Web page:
Forsyth County continued to break records last year. It was named the state’s healthiest county, educated more students than ever before and welcomed more businesses and home projects than in 2011.
“Forsyth County’s economic forecast is stronger than ever,” said Pete Amos, commission chairman. “Forsyth County citizens do not fear a challenge. We embrace it at its core and transform it into opportunities to quench our thirst for progress.”
Amos talked about goal made in 2012 along with future aspirations Thursday during the annual Cumming-Forsyth County State of the Community Address.
Cumming Mayor H. Ford Gravitt and Forsyth County Board of Education Chairwoman Darla Light also addressed the nearly 300 business and community leaders at the event, held at the Lanier Technical College Forsyth Conference Center.
Amos showed a short video highlighting the recent progress made by the county, including two new fire stations, road projects, new weather sirens, green space and parks projects and the construction of an animal shelter. He also talked about the taxpayer-supported new jail and courthouse, assuring the crowd no money would be wasted on the projects.
The county, he said, is home to more than 56,000 employees working for more than 8,000 businesses. And with more employment opportunities comes housing growth, he said.
“In 2012, Forsyth County led the state of Georgia with 2,300 new residential dwellings, almost doubling the permit number in 2011,” Amos said.
Gravitt also talked about the growth of business in the county, including the expansion of the University of North Georgia into the city, as well as the National Guard Armory, both located on Pilgrim Mill Road.
The city is also “working with … Costco,” Gravitt said.
“That’s going to bring in an additional 150 jobs, not counting the sales tax that they’ll annually pay off that $125 million projected gross income,” Gravitt said.
Gravitt took a few jabs at the past relationship between the city and the county, saying the county “treated myself and the city council like we’re a bunch of Democrats.”
“But I can say that most recently, the commissioners have been most generous and we’ve been able to work together and we look forward to working together ... for a better future,” Gravitt said.
For Light, a product herself of the Forsyth County school system, the community has grown exponentially since she was a student. But the mentality has not changed.
“Our schools were founded on big ideas, where the journey to greatness begins with the belief that anything is possible,” she said.
Light also showed a video of the school system’s accomplishments, its use of technology as a teaching tool and some of the struggles it faces, particularly with growth.
The system, for the first time in 15 years, doesn’t have enough capital to invest in new schools. That problem also translates to operational needs, funding an ever-expanding enrollment without growth in revenue.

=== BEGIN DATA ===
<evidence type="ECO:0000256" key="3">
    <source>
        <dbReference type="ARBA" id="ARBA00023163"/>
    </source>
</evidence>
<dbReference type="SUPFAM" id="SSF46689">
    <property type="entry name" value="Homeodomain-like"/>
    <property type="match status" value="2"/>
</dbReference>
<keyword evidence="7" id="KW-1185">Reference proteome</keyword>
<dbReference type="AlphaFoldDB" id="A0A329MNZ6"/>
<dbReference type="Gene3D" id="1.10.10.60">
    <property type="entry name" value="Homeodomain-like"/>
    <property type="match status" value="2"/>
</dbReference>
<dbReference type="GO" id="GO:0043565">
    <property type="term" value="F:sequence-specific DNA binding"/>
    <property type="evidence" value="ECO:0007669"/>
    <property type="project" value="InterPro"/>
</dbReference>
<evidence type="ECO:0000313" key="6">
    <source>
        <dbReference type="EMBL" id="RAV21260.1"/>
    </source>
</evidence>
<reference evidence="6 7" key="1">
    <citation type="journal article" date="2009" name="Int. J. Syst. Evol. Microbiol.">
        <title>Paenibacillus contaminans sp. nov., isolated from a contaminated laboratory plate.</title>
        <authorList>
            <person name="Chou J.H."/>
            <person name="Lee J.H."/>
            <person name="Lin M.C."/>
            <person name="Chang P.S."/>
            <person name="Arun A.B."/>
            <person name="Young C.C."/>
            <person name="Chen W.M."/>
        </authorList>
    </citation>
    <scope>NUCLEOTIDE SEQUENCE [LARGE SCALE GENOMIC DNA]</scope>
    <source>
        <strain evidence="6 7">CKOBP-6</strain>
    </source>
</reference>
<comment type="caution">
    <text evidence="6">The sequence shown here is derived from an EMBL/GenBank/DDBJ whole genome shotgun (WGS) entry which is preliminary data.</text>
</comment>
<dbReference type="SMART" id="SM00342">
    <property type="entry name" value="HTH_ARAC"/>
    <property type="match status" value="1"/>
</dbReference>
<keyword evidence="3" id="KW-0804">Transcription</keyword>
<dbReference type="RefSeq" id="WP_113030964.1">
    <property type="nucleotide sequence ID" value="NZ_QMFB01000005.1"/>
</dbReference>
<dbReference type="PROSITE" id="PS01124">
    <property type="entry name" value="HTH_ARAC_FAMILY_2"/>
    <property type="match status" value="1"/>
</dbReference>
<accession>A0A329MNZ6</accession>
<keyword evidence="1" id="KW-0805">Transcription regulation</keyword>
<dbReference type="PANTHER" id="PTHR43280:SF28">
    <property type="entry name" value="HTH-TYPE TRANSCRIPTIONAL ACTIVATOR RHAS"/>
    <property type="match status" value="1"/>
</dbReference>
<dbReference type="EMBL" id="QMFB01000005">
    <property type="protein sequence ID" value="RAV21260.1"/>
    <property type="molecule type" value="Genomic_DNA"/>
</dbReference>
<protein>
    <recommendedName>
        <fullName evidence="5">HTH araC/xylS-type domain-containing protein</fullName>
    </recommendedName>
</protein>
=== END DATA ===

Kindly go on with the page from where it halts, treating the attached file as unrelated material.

“I just want to tell you all how lucky that you are that even in these economic times, that we have a superintendent and a cabinet that are phenomenal,” she said. “We’ve had less and less money and they do more and more things ... Forsyth County is so blessed to have the leadership all the way from the school board down to the teachers.
“We all want what is best for our children.”
Among those to attend the event were several Forsyth County legislative delegates and other elected officials, as well as local and state businesses.
Eddie Newsom with PNC Bank said the event was informative, as well as a good networking opportunity to learn “how we can support the individual communities.”
“It’s important to really get to know the community well,” he said.
As a Forsyth County native, Gretchen Bailey-Christy, now an Alpharetta resident, remembers growing up in Forsyth when “it was nothing.”
“It was a one-horse town,” she said. “Just knowing what it was then to what it is today is a huge jump.
“I actually miss living here after hearing all the wonderful things that are going on here.”
For George Harrison, associate vice president of Cardno ATC, attending the event was about business. His company has done a great deal of work in Forsyth County, including quality assurance for Northside Hospital-Forsyth.
“I’m looking at what they’re doing up here,” Harrison said. “I’m really interested in seeing where the county is going because I’m literally trying to expand my company’s presence in this region ... up here, they’re very thoughtful about the way they do things.”
After the event, chamber president and CEO James McCoy said business professionals like Harrison are what the event is all about. It’s a chance, he said, to get community leaders together in one room for an open conversation.
“It’s also a one-on-one chance to hear directly from them,” McCoy said.
From a business standpoint, McCoy said the county is also “well out of the recession.”
“Last year we had more announcements than we’ve ever had in terms of number of announcements,” he said. “This year we’ve had six ... which is putting us on track to be ahead of last year, assuming we keep the same pace.
“Every year it gets a little better.”